By Mary Hearty

With less than 70 days to the twenty-seventh Conference of Parties (COP27) in Egypt, developed countries have been urged to honor their commitments for Africa to provide means for implementation of all the objectives of the Paris Agreement, especially to substantially reduce global warming to well below 2°C and pursue efforts to limit it to 1.5°C goal.

Africa has contributed among the least to the climate emergency yet it is already facing devastating impact with biodiversity loss, water shortages, reduced food production, loss of lives and livelihoods.

All these is undoing years of progress undermining the sustainable development goals.

Speaking during the inauguration of the Africa Climate Week, Amina Mohammed, Deputy Secretary-General of the United Nations and Chair of the United Nations Sustainable Development Group affirmed that COP27 must show that multilateralism can deliver for Africa and for the world, noting that all the catastrophic impacts of climate change undermine progress to achieve sustainable goals.

She highlighted: “We need to see that the commitments made are commitments kept including those made at the COP26 in Glasgow,” adding that developed countries must provide specifics of how they will honor their commitment to deliver the US$ 100 billion a year to developing countries for climate action.

In addition, she said they also need to demonstrate how they will double finance for adaptation by 2025, noting  “We need to see more updated nationally determined contribution (NDC) targets and long term strategies for achieving global emissions and reductions of 45% by 2030 so that we can reach the net zero emissions globally by 2050.”

According to the United Nations, NDC is a climate action plan to cut emissions and adapt to climate impacts. Each Party to the Paris Agreement is required to establish and update it every five years.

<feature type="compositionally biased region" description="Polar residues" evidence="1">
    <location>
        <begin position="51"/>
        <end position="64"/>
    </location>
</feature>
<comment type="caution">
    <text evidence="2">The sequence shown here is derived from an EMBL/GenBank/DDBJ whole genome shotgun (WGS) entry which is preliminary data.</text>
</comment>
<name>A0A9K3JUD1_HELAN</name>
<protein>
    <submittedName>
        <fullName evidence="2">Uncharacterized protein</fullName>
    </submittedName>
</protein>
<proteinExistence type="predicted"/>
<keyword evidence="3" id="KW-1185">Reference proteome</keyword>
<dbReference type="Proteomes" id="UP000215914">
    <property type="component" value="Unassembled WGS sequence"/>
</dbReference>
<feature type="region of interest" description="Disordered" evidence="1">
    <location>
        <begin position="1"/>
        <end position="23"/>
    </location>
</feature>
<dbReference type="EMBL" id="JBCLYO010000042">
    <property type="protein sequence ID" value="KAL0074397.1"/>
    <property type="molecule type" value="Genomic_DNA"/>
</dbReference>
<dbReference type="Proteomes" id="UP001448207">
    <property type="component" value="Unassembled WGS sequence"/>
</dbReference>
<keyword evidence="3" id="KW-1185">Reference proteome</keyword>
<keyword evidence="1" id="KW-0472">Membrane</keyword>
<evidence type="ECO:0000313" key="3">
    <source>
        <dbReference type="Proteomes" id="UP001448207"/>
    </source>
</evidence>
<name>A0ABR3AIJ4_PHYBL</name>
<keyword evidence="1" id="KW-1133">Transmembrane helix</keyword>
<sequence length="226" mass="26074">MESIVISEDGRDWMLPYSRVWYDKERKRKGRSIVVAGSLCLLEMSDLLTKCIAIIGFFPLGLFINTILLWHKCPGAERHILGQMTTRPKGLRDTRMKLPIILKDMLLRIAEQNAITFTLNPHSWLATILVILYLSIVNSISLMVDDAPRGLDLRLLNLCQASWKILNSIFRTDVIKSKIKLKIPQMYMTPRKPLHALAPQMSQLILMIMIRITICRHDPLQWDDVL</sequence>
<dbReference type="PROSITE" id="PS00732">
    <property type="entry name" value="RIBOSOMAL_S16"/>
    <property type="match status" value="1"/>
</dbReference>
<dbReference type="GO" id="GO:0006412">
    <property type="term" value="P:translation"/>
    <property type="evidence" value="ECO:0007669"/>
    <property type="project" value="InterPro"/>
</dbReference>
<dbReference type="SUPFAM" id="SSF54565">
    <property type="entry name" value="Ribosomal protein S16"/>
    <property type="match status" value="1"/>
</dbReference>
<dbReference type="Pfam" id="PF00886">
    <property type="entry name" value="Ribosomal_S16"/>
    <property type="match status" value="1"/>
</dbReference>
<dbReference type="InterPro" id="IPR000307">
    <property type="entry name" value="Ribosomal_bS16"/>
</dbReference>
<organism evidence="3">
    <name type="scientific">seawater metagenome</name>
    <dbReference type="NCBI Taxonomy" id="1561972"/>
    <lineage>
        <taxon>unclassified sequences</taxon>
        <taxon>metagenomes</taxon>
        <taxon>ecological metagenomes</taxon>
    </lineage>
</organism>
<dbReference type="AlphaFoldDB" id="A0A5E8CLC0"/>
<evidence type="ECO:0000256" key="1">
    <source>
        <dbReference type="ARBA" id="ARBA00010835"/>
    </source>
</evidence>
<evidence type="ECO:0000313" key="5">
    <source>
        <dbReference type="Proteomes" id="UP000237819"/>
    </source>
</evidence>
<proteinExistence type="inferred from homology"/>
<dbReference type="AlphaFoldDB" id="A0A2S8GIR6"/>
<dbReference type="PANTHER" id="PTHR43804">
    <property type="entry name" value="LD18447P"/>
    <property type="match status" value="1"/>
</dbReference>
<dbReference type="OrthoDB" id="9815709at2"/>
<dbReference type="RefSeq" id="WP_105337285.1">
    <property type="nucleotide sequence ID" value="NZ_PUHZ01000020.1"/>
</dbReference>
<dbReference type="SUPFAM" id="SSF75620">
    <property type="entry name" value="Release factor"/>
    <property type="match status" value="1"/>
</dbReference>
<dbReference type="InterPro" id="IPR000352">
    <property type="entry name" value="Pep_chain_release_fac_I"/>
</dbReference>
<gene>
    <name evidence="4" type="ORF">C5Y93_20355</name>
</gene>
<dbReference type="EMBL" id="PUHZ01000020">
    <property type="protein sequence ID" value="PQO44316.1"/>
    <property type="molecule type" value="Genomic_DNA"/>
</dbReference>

She also called for the need to accelerate the transition to renewable energy, noting that at the moment, only 2% of the renewable energy investments flow to Africa, with more than 600 million people in Africa lacking access to basic electricity, universal access to energy is a priority.

The massive investment required is expected to unlock millions of jobs for the youth as the region has abundant wealth of strategic minerals needed for a global renewable energy revolution. To seize this huge opportunity, the Deputy Secretary-General of the United Nations pointed out the need for support strengthening manufacturing capacity to be a part of the supply chain of key technologies.

In this regard, she suggested: “It would be useful to bring concrete proposals to COP27 on the kind of international corporation mechanisms you would need to enhance access to these technologies and kick start the building of a renewable energy industrial sector.”

Countries need resources to decarbonize and build resilience. In addition to helping mobilize US$ 100 billion a year, she said the management shareholders of international development banks must over hold their models and operations to make their institutions fit for purpose for this transition.

This will mean banks setting renewable energy targets, working with financial intermediaries to increase renewable energy finance, supporting governments and setting the regulatory frameworks needed to support renewable energy and increasing the risk appetite to mobilize the trillions that must come from the private sector.

Sameh Shoukry, Designated President of the COP27 said Africa already has limited financial means at the continental level of support to spend around 2-3% of the GDP per annum to adapt to these impacts. He added that it is a disproportionate responsibility that cannot be described as anything other than climate injustice.

With this in mind, he encouraged African governments and all other African voices including civil societies, youth, women, farmers, workers, academia, and thriving African private sector to continue to call for climate justice based on equity, and availability of means of implementation and guided by the principles of common but differentiated responsibilities and respective capabilities.

This year, the world is facing multiple cascading challenges emanating from the tenth global geopolitical landscape, food and energy, security crisis in addition to the increased cost of finance and the challenge compounded by impacts of climate change, with developing countries, particularly in Africa having to deal with consequences while facing their existing vulnerabilities and developmental challenges.

“COP27 is around the corner, and its message is loud and clear, there is no extra time, no plan B and there should also be no backsliding or backtracking on commitments and pledges, hence timely robust effective and up scaling implementation needs to happened now to offset this clear danger and to save lives and livelihoods,” Shaoukry stated.